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My astronomy project:
Replacing a 2.5" field flattener with a 3"


  1. Introduction and unpacking
  2. Planning for needed adapters
  3. Disassemble adapters and assemble them again
  4. Replacing off-axis adapter with a temporary guide telescope
  5. First Light and test
  6. Ultra thin M48 adapter
  7. Test with ultra thin adapter
  8. Guide telescope holder distances

I take no responsibility or liability for what are written here, you use the information on your own risk!

2: Planning for needed adapters

Now after have done some measurement on the field flattener I have found out what the treads on the telescope / focuser side is, M92, and on the camera side M80.

Focuser side:
My 3" focuser shall already have M92 so it should connect directly on that side, I have to verify this.

Camera side:
I must check this very carefully, it's very easy to misunderstood something and get wrong expensive parts. The back focus from the flattener is about 115 mm in my system so I have plenty of space to work with. I have at least three choices for this:

  • 1. With use of an off-axis adapter

TS has one big off-axis adapter with M68 threads and 62 mm free opening, if I choice this one I can built it like this, from field flattener M80 to camera in order:

After an email to TS and asking what adapter is needed they say this one is the correct one. Little hard to understand the info data about this one. This adapter connect the M80 field flattener to off-axis M68 threads.

TS big off-axis adapter with M68 threads, maybe this will be a good choice. But I already see one problem with this off-axis adapter, the tube that connect the prism to the guide camera is very narrow and will reduce the light to the guide camera, same problem that I have with my off-axis guider system today. This is normal for all off-axis adapters off "thin" construction. There is no space to have a wider hole up to the guide camera.

Then I also need the distance between the field flattener and sensor to be correct, one or more of these extension tubes:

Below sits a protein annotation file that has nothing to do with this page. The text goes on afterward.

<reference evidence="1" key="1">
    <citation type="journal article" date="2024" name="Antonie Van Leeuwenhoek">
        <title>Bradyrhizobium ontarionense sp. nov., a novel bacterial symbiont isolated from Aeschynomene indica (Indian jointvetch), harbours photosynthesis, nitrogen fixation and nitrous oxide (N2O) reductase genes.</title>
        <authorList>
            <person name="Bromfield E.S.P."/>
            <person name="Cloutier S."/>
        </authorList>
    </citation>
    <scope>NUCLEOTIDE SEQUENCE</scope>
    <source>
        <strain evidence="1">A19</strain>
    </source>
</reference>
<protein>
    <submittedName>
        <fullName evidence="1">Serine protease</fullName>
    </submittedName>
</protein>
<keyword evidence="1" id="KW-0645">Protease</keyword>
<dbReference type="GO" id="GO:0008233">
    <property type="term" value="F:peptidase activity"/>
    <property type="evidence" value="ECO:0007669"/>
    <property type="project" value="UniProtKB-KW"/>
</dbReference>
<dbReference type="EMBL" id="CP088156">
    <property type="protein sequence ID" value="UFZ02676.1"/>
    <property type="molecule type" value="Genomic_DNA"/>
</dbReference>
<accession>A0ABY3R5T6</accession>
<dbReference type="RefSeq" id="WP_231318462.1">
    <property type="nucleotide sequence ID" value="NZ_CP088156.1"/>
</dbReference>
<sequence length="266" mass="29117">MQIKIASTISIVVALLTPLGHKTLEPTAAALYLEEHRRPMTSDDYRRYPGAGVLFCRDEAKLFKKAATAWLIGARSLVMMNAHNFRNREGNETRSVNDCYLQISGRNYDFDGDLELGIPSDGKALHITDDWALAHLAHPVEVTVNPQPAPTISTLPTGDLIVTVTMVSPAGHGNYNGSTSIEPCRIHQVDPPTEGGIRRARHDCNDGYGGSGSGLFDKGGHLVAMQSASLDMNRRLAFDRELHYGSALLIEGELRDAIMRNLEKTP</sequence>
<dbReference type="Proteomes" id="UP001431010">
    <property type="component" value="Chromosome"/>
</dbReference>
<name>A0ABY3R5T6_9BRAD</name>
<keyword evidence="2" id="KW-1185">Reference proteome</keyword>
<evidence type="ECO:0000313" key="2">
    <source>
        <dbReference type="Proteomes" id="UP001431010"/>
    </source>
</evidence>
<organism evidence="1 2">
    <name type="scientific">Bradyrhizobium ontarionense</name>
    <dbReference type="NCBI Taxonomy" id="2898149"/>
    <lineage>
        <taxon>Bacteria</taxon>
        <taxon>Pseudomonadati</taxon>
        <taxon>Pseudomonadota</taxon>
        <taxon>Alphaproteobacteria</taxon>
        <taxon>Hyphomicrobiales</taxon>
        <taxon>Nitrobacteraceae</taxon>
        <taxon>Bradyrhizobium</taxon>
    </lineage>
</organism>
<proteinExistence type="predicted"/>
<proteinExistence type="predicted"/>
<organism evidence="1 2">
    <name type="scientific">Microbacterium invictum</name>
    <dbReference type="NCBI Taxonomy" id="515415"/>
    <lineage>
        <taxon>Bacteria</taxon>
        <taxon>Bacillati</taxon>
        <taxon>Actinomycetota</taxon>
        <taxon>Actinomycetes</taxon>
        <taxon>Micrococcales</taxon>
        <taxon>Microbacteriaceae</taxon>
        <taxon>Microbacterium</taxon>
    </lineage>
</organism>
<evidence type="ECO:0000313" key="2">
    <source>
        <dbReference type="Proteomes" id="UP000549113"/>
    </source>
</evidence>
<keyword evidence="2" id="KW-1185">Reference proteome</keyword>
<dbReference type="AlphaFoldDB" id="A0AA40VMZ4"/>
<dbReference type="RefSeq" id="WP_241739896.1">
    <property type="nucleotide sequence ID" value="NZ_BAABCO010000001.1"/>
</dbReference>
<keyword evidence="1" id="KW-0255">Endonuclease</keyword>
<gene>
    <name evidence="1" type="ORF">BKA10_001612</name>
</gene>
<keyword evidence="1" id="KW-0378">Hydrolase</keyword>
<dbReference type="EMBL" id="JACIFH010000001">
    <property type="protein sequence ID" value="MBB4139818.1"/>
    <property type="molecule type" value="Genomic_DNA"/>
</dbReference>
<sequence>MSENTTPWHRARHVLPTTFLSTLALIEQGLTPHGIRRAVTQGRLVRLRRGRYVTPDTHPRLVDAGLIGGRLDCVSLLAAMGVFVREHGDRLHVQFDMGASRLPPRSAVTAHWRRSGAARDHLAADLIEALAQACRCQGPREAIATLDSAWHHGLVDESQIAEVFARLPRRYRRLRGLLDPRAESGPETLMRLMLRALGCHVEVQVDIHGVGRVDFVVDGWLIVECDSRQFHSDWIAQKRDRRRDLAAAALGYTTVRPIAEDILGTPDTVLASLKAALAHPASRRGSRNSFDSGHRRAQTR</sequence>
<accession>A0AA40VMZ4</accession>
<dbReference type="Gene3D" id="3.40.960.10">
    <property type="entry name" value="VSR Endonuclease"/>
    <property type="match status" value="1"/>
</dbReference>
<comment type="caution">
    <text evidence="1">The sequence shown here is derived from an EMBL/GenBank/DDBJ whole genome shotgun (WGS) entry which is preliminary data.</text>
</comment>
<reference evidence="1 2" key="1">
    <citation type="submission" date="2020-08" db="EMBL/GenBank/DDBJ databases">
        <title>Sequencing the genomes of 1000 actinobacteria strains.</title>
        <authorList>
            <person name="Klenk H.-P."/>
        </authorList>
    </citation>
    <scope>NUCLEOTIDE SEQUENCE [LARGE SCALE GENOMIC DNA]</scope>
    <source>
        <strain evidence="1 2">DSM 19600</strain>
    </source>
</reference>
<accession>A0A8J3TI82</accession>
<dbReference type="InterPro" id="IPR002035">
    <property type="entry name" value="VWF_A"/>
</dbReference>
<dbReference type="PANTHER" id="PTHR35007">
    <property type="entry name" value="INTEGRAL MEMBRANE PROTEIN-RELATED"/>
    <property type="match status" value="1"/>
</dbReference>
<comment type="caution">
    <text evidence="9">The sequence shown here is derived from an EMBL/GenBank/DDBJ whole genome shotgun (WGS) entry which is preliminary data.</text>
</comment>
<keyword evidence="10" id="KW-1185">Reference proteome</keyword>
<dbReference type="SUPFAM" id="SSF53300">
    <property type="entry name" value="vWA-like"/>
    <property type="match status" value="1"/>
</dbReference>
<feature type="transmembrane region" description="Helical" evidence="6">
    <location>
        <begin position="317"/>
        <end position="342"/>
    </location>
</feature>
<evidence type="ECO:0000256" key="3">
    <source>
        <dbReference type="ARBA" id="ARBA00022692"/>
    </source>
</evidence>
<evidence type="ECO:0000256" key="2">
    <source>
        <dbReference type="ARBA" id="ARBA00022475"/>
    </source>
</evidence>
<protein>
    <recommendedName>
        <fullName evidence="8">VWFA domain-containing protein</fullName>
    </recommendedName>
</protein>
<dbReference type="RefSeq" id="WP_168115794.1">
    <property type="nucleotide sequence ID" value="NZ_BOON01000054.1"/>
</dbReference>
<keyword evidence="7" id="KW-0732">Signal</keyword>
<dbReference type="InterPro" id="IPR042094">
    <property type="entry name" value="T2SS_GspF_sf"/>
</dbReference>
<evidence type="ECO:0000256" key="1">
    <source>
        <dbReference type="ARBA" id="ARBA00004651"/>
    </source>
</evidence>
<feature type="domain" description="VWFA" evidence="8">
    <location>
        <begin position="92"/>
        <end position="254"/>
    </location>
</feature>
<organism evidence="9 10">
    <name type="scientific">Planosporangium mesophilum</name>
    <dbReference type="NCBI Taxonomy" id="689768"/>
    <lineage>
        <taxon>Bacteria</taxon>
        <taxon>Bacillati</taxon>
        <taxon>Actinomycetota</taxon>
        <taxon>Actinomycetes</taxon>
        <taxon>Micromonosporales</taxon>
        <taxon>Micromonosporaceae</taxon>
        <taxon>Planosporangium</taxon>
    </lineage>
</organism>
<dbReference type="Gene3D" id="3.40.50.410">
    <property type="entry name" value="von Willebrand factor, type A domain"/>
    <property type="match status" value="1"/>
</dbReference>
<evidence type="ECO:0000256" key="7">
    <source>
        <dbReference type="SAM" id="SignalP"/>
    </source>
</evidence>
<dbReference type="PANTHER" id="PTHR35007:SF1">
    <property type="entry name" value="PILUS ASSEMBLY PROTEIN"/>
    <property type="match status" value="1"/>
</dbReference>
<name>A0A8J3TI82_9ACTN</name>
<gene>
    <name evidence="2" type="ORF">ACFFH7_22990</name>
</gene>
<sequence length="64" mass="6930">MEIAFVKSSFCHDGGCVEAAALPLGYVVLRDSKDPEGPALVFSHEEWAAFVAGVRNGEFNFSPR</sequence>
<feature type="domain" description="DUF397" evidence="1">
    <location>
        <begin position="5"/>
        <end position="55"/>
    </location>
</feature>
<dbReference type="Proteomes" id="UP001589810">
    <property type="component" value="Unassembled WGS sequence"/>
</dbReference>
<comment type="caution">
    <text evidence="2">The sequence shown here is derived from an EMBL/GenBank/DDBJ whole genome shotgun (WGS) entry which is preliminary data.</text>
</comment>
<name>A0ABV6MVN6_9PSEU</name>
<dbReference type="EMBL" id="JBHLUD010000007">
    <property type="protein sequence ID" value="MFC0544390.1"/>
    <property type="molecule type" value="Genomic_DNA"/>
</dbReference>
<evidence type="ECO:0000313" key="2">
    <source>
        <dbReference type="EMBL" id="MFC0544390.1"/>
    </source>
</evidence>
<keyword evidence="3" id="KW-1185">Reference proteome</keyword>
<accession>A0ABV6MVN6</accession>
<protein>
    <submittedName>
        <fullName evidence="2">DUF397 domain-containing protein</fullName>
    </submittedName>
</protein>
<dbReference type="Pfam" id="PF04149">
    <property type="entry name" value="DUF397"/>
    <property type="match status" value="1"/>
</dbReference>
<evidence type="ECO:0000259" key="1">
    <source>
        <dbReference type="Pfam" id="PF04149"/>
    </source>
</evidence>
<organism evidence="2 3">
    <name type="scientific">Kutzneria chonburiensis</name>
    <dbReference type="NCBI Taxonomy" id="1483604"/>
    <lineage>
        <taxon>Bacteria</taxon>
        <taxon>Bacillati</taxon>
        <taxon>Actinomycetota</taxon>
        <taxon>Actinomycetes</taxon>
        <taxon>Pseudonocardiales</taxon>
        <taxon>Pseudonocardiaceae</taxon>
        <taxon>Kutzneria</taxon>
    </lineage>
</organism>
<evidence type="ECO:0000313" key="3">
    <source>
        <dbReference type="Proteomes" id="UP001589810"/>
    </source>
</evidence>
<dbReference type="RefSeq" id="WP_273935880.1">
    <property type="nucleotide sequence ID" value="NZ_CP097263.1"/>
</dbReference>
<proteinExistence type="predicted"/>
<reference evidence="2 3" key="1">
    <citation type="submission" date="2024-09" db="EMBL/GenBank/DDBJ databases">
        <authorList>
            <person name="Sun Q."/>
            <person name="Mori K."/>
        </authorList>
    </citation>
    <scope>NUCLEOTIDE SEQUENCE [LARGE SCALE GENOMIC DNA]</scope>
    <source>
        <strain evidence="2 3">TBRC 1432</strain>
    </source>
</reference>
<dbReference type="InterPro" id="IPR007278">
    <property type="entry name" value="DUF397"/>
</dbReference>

My telescope in this setup is only a slow f/7 optical system and then any tilt of the sensor is not very sensitive. But if there is problem It could be wise to have some tilt adjustment after these extension tubes, this is what they offer from TS:

Maybe it could be wiser to have the tilt adapter before the extension tubes.

And then an adapter from M68 to M48 threads.

And finally an adapter from M48 to Canon EOS bayonet.

All these parts add up to more than 600 Euro, much more than I paid for the flattener!

  • 2. In future with some medium format camera

If this future camera is a color camera, then about the same solution as in point 1. but different adapters against the camera.

If the camera is monochrome I must fit in a big filter wheel after the flattener.

This is a longtime goal.

  • 3. With use of an external guide telescope

Then I can use it as is. Instead of spending money on adapters I have to spend them on guide telescope and tube holders. Something that I maybe already have and then save a lot of money.

But this solution give some problems. Takes a lot of more space and weight, it could be some flex between the telescopes. I had this solution earlier and didn't like it.

Even better solution will be no guiding at all, a high precision direct driven mount could solve that problem. Maybe right way to go in future and just have a temporarily solution with a guide telescope for the moment.

Almost all solutions with an adapter with M48 thread will give a slight vignetting with a full frame DSLR camera and big telescopes. I can built an adapter with a wider opening from M68 to connect to my Canon full frame camera. But no meaning with that, the camera house itself give vignetting in a full frame DSLR camera body with bigger telescopes. If I do some modification to the camera house it will be better. The camera mirror cause heavy vignetting problems in a DSLR full frame camera when connected to a telescope like this, I maybe remove the mirror in future.

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